Women who are obese, have type 2 diabetes or a family history of type 2 diabetes could one day have more successful pregnancies because of a study at Washington University School of Medicine in St. Louis.
This study, performed in mice, suggests that Metformin, the most commonly prescribed anti-diabetes drug, could potentially improve pregnancy outcomes in women with insulin resistance.
“We found that embryos of insulin-resistant mice also have some degree of insulin resistance, and if we correct the insulin resistance in the embryo with this drug, we improve the quality of the embryo,” says Kelle Moley, M.D., lead author and professor of obstetrics and gynecology.
The finding, published online in Diabetes, suggests that Metformin could benefit women with type 2 diabetes or polycystic ovary syndrome (PCOS). About 8 percent of women trying to conceive have insulin resistance, Moley says, and even more are suspected to be borderline. In some cases, a family history of type 2 diabetes or being overweight may be the only indication that the patient may be prone to insulin resistance.
Metformin is often given to women with PCOS, an endocrine disorder that affects insulin and results in higher rates of miscarriage. These women often share the same pregnancy complications as women with type 2 diabetes and obesity.
Recent studies have shown that metformin not only aids conception in women with PCOS but also reduces the high miscarriage rates; however, how the drug does this has been unclear.
Using early-stage mouse embryos, Moley and her colleagues showed for the first time that metformin improves insulin action in insulin-resistant embryos. That allowed the embryos to absorb glucose, an important energy source, and prevented the death of cells in the embryos. As a result, the embryos were more likely to successfully implant in the uterus and to continue growing.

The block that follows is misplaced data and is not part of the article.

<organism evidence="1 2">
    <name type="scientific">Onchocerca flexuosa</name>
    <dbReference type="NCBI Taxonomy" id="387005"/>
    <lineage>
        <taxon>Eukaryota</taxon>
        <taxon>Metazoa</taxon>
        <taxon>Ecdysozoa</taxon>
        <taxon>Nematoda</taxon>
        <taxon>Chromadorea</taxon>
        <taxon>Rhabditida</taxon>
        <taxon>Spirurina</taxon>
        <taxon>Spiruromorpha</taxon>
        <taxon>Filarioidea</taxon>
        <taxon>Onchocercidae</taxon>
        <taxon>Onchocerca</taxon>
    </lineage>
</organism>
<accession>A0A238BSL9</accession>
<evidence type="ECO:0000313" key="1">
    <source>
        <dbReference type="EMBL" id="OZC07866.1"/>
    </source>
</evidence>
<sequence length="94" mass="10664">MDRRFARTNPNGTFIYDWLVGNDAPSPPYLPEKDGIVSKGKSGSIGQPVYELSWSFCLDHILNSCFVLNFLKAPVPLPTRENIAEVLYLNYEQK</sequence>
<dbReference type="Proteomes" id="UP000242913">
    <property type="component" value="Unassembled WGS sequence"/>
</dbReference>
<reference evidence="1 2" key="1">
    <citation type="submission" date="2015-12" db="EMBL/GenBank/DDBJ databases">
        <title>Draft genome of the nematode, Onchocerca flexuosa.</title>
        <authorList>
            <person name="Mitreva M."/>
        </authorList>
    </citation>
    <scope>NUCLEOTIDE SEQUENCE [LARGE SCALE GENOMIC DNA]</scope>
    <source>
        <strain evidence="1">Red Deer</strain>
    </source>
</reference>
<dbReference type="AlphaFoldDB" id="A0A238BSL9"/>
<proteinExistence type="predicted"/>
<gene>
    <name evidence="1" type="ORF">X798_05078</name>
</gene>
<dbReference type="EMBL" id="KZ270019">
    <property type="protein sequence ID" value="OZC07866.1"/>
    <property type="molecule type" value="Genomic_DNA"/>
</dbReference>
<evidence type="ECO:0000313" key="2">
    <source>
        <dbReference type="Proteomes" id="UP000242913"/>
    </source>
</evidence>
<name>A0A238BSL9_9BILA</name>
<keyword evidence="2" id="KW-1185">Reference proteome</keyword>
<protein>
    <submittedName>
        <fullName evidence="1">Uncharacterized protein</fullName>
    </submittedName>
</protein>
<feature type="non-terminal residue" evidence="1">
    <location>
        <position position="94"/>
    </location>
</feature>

Moley’s group also identified the molecular mechanism that accounts for metformin’s positive effects. They found the drug triggers an important sensor of the energy level of cells, which sets off a chain of reactions that help insulin do its job. Previously it was not known that this sensor molecule was active in early embryos.
Moley hypothesizes that in insulin-resistant women, high levels of insulin and related factors cause their embryos to compensate by shutting down insulin signaling mechanisms. That impairs the early embryo’s ability to take in glucose at a critical stage of development and can lead to pregnancy failure.
“We found that Metformin improves glucose uptake and improves the survival of the early embryo as a result,” Moley says. “Mouse embryos in a high-insulin environment that were not exposed to Metformin did not survive.”
Most miscarriages are due to chromosomal abnormalities. But Moley says this study provides new scientific evidence that miscarriages related to insulin resistance possibly could be avoided through the use of metformin.
“This will help physicians know better how to treat these women and reassure them that they’re being correctly treated for their medical problems and that their babies will benefit from that treatment,” she says.
Washington University School of Medicine’s full-time and volunteer faculty physicians also are the medical staff of Barnes-Jewish and St. Louis Children’s hospitals. The School of Medicine is one of the leading medical research, teaching and patient care institutions in the nation, currently ranked fourth in the nation by U.S. News & World Report. Through its affiliations with Barnes-Jewish and St. Louis Children’s hospitals, the School of Medicine is linked to BJC HealthCare.
Source: Washington University in St. Louis